It’s Not Just an Asian Thing: Why Calvin Trillin’s Poem Matters to All Writers

I am Japanese-American and Korean-American.  I am not Chinese-American and I felt funny when I first read Calvin Trillin’s poem, Have They Run Out of Provinces Yet?  His use of “They” in the first two lines pulled me out of the poem and made me wonder, “Does he know that some people who read The New Yorker are Chinese-Americans?”

This is a fair question in the midst of coincidence.  Trillin isn’t the only white male writer who was called out this week.

And buried near the end of the poem’s first stanza, Trillin refers to “the eaters.”  Ohhhh, I get it, Trillin is making fun of foodies, by way of the homelands of Chinese people.  And this is funny how?  In 2016?  In the history of ever?

I have nothing to add to the responses by writers like Franny Choi, Karissa Chen, Celeste Ng, Beth Nguyen, and Timothy Yu.  Trust me, they’ve got this.  Seriously, read this.  Go ahead, I’ll wait.

I do believe that Calvin Trillin should be allowed to write whatever he would like and in the manner he wishes to represent himself.  We all come to the page at different levels of craft.  I will not stand over any writer’s shoulder because that’s censorship.  Write on, Calvin.

Writing is one thing.  Publishing is another.

In my post-AWP glow, I remember attending a panel that reminded us that we’ll eventually be grateful to the gatekeepers who rejected our initial work because this forced us to go back and write better.


The editorial staff of The New Yorker published a poem with rhyming couplets that disrespect sound, where the payoff is overshadowed by elements irrelevant to the poet’s stated intention, the writer seems to be laughing to himself, and the work has no muscularity.

National Poetry Month is a time to invite new readers and writers to poetry.  This is our open house where we remind the public that there are still people who take poetry seriously.  The New Yorker is highly respected for generally excellent writing and they pay their writers well.  They have influence.  Featuring Trillin’s poem as a crown jewel during National Poetry Month is a poor choice.  It wouldn’t be a stretch for an astute reader who is new to poetry to ask, “If The New Yorker doesn’t take poetry seriously, why should anyone?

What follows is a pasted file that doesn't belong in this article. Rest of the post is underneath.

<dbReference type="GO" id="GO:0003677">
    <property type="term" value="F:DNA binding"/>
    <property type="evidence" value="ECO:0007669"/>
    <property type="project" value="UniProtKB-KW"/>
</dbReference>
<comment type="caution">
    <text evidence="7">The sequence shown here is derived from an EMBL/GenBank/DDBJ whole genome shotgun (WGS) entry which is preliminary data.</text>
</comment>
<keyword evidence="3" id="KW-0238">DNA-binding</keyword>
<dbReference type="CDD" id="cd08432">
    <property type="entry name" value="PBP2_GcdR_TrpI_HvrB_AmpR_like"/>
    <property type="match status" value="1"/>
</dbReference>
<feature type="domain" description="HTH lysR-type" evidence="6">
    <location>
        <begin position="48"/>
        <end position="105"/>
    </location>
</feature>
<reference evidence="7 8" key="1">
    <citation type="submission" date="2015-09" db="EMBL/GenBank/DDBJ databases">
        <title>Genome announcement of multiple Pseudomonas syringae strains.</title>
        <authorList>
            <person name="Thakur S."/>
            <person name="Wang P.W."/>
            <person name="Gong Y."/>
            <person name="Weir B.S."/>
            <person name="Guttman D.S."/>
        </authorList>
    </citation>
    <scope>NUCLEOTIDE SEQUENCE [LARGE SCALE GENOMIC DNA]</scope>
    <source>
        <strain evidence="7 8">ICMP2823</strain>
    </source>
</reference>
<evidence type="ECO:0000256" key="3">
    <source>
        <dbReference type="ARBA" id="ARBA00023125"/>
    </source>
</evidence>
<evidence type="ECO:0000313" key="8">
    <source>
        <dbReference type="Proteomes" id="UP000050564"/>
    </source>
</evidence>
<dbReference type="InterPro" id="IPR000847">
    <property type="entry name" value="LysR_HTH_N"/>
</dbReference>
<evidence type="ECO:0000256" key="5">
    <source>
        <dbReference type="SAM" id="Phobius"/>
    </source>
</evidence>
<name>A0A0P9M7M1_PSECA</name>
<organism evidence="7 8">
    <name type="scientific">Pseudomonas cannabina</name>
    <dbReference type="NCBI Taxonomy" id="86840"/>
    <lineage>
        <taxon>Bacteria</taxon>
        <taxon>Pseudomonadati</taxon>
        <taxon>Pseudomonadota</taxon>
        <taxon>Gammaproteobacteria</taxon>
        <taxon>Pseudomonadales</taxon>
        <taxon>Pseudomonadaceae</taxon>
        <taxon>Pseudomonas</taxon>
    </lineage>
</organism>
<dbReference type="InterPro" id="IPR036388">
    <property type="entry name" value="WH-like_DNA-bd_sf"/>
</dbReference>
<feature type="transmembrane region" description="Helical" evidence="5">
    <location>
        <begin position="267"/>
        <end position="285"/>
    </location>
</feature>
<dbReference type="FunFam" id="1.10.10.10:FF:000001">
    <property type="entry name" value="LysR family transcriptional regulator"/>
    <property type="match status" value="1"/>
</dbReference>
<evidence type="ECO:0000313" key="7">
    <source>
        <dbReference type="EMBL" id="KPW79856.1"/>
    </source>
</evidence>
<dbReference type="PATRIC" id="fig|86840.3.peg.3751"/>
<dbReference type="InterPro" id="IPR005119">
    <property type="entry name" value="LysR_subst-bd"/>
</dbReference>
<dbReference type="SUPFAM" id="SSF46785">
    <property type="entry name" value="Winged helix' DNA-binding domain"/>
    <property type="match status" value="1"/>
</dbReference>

As of this morning’s Google search, no one has called out David Remnick or Paul Muldoon as gatekeepers.  The conversation about the gatekeepers has seemed more like a raised eyebrow and throat clearing followed by pointing at artifacts like the VIDA numbers, and referring to the magazine by title, not by masthead.  No demands for resignations or rally cries to cancel subscriptions to The New Yorker.  I get it.  Canceling my subscription would be an admission of defeat.  I am complicit.  I am in that long line of writers who would consider a personal rejection from The New Yorker a reason to celebrate.  So, what’s next?  For me, I choose to get back to work.  Read.  Write.  Submit.  Do better.  Repeat.  Never ever give up.

Despite requests from the media, neither editor has made any public comment regarding Calvin Trillin’s poem yet.  Maybe they are too busy curating higher quality poetry for future editions of The New Yorker.  Or maybe it’s because they don’t have to respond.  And I wonder what their silence means to all writers.


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